The entrance to Huaxi Street Market is located nearby, marked by a red palace-styled archway. Once known as “Snake Alley”, huge glass cases of live snakes snacking on mice could be found along the entire street. The snakes would be slaughtered in front of customers paying to consume their (apparently enriching) fresh meat and bodily fluids in a “snake soup”.

huaxi street delicacies

Image credit: Guillaume Paumier

While snake slaughter has since fallen out of favour with the public, other exotic local delicacies can still be found here, including stinky tofu and softshell turtle soup.

If you’re not feeling too adventurous, enjoy a foot massage at one of the specialised massage parlours, get your fortune read in a bookstore, or try the traditional ‘daisy noodles’ from Changhong Noodle instead.

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Day 5: Northern Taipei – Shilin

Visit the world’s largest collection of Chinese artifacts at the National Palace Museum

The National Palace Museum houses about 700,000 pieces of imperial Chinese artifacts in its permanent collection, but perhaps the most famous one is the 7.4-inch Jadeite Cabbage. It’s scarcely larger than the human hand, but has been dubbed the “most famous masterpiece” of the entire museum. Another interesting work is a meat-shaped sculpture, a piece of jasper carved to resemble braised pork belly. You can even get your own replicas in the gift shop!

Go on a gastronomic journey at Shilin Night Market

shilin oyster omelette

Image credit: 黃 zero

As one of the largest and most popular night markets in Taipei, Shilin Night Market is an essential stop. There are plenty of souvenir and clothing stores but its claim to fame is the huge variety of local delicacies available. Sample the oyster omelette from different street stores or try the infamous stinky tofu here.

snowflake ice

Image credit: Kimberly Vardeman (cropped)

For dessert, go for xue hua bing (snowflake ice), a cold and creamy dessert made from shaved ice and topped with fruits and syrups.

Day 6 and 7: Commercial Taipei – Songshan and Xinyi

Explore Taipei’s best brunch spots

kyushu pancake cafe

Image credit: bryan (cropped)

Shopping opportunities are aplenty in Taiwan but nowhere more so than in the shopping capital Xinyi. While waiting for the malls to open, head to Kyushu Pancake Café on trendy Fujin Street for a warm, fluffy pancake stack made from seven different grains sourced from Kyushu. Fujin Tree 353 Café is another great option for a solid morning cuppa and a croissant.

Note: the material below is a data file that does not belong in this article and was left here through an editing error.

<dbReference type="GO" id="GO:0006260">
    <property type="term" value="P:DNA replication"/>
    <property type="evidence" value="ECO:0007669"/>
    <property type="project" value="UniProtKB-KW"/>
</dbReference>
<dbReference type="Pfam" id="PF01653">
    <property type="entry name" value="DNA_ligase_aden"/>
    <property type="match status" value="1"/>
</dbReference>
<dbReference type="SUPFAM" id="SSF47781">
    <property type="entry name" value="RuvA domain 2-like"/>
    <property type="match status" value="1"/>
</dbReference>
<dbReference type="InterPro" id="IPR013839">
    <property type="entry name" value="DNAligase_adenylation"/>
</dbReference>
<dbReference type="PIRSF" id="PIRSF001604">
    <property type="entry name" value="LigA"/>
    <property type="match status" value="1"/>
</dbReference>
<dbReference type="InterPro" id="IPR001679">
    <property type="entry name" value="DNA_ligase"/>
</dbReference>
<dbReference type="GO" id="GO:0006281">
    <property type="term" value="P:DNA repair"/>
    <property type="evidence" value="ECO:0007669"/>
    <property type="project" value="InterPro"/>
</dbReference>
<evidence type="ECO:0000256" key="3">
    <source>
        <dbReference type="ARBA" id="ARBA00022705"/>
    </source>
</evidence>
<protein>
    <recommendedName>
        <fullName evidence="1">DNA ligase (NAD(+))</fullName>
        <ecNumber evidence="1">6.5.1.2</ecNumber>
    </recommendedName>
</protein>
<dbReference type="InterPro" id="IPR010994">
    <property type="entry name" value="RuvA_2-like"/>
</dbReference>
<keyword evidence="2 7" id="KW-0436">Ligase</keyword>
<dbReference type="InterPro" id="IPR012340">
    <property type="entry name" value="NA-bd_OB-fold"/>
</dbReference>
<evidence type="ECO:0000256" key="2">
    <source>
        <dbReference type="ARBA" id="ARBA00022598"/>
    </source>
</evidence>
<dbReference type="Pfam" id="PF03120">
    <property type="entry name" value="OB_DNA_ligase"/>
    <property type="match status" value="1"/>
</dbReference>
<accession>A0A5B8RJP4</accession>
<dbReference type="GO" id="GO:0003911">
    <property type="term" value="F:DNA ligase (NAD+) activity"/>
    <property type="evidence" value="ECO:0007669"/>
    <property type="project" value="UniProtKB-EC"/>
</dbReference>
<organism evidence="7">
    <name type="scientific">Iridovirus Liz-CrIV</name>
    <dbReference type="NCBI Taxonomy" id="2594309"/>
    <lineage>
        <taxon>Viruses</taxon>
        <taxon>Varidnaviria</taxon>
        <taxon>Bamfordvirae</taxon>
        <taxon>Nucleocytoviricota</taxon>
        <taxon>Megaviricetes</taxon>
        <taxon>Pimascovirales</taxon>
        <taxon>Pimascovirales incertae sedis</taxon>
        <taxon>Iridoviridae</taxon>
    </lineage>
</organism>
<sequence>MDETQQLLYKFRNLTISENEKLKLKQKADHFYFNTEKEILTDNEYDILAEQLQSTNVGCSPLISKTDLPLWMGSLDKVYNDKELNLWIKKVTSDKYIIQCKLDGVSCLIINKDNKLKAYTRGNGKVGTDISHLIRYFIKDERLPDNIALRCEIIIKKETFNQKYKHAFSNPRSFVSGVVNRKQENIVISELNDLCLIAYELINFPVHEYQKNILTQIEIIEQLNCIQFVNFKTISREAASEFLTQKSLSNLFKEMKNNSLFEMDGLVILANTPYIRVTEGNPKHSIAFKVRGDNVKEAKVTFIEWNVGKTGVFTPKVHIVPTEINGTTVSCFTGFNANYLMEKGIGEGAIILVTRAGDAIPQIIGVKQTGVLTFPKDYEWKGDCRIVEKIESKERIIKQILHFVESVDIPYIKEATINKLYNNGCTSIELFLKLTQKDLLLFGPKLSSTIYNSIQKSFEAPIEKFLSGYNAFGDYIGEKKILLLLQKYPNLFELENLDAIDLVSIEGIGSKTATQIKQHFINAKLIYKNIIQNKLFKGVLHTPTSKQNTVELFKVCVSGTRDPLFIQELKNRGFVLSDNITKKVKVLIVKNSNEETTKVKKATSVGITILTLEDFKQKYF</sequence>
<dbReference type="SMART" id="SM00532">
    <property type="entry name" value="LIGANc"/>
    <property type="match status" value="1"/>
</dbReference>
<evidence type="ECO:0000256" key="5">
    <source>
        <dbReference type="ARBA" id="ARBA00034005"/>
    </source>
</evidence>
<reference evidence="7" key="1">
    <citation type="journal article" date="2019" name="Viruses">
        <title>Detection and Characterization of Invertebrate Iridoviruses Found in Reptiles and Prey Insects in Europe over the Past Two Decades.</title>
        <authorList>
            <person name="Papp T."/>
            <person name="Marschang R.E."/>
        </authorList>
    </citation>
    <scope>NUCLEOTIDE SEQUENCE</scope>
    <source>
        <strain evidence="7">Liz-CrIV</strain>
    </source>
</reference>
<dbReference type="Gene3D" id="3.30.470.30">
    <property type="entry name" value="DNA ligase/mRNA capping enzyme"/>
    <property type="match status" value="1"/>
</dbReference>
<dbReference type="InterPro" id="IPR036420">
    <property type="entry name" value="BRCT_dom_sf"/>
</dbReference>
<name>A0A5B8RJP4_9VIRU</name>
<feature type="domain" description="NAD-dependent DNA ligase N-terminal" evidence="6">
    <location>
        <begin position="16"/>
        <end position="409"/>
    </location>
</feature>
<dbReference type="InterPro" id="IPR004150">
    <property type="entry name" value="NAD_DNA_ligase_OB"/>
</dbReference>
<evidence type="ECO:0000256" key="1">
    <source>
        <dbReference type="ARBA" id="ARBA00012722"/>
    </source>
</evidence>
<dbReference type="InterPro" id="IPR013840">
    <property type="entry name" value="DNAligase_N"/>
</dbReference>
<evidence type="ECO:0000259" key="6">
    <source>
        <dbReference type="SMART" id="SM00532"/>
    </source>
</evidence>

Bargain-hunting at Wufenpu

wufenpu

Image credit: Sengkang

Head over to the Wufenpu shopping district for your next shopping spree. It’s rumoured to be the best place for finding amazing bargains with ever-changing collections of clothing. Most stores restock on a Monday, so visit on a Tuesday to be the first to peruse new products, or a Sunday to catch spectacular last-minute discounts!

Warm yourself up with Taiwanese hotpot

12 Hotpot

Image credit: 12 Hotpot

Hotpot experts would be able to distinguish the Taiwanese variety from its siblings originating from other regions. A great place to try Taiwanese hotpot is 12 Hotpot located near Wufenpu, where you can choose between four types of broth to cook your meats and vegetables in.

And if you haven’t yet managed to try gua bao (Taiwanese pork buns), you have another great opportunity to grab one at Song Shan Gua Bao.

Tea time in Eslite Spectrum Department Store

tea with books

Image credit: Essolo

The Eslite Spectrum Department Store has a whole level dedicated to “Tea With Books”, and you’ll find the entire third floor stacked floor to ceiling with over 10 million books.

eslite spectrum bookstore and pearl milk tea

Image credit: Wing1990hk (left); Chun Shui Tang (right)

It’s easy to spend an entire afternoon browsing and reading in the Eslite Spectrum Bookstore; embark on your literary expedition with a cup of Pearl Milk Tea from Chun Shui Tang, the supposed “inventor” of bubble tea!

wu pao chun bakery

Image credit: Wu Pao Chun

If you’re a bread lover”, don’t leave without visiting the Wu Pao Chun bakery in the basement. Sample their top products, like the “Taiwan Longan with Red Wine” and “Taiwan Litchi Rose Champion” breads, or take home one of their artisanal jams.

Get a panoramic view of the city from Taiwan’s tallest building

taipei 101

Image credit: 中岑 范姜

We’ve saved the best for last. You’d no doubt have seen the Taipei 101 skyscraper countless times as you toured the city, peeking out from the sea of high-rise buildings. Head over there on your last evening and shoot up to the Observation Deck on one of the world’s fastest elevators, to catch a 360-degree panoramic view of the sunset.

Taipei 101 Shopping Mall, located on the lower floors of the building, is also the place to find luxury fashion brands like Dior and Prada.

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 Chow down on xiao long bao at Din Tai Fung

xiao long bao

Image credit: Din Tai Fung

As the birthplace of Din Tai Fung, it’s impossible to leave Taiwan without tasting its award-winning, hand-crafted xiao long bao (soup dumplings). The original branch is located at Xinyi Street but its branch in the basement of Taipei 101 is a little less crowded but just as good.

la mian

Image credit: Din Tai Fung

Order a few rounds of xiao long bao with the restaurant’s Noodles with Minced Pork Sauce, and Stir-Fried Amaranth Greens for a delicious, satisfying final meal. You deserve it, after all that walking!

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Get ready to eat, shop, sleep and repeat – Taipei is really the ultimate destination for every foodie and shopaholic!


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About Author

Ashley Tan
Ashley Tan

Ashley is a lover of black coffee and sunny mornings. When she takes a break from perfecting her sun salutations and sprinting through TV marathons, she's dreaming of her next adventures: exploring old cities on cobbled pavements, dipping her toes into sparkling waves, and watching the sunset from above the clouds.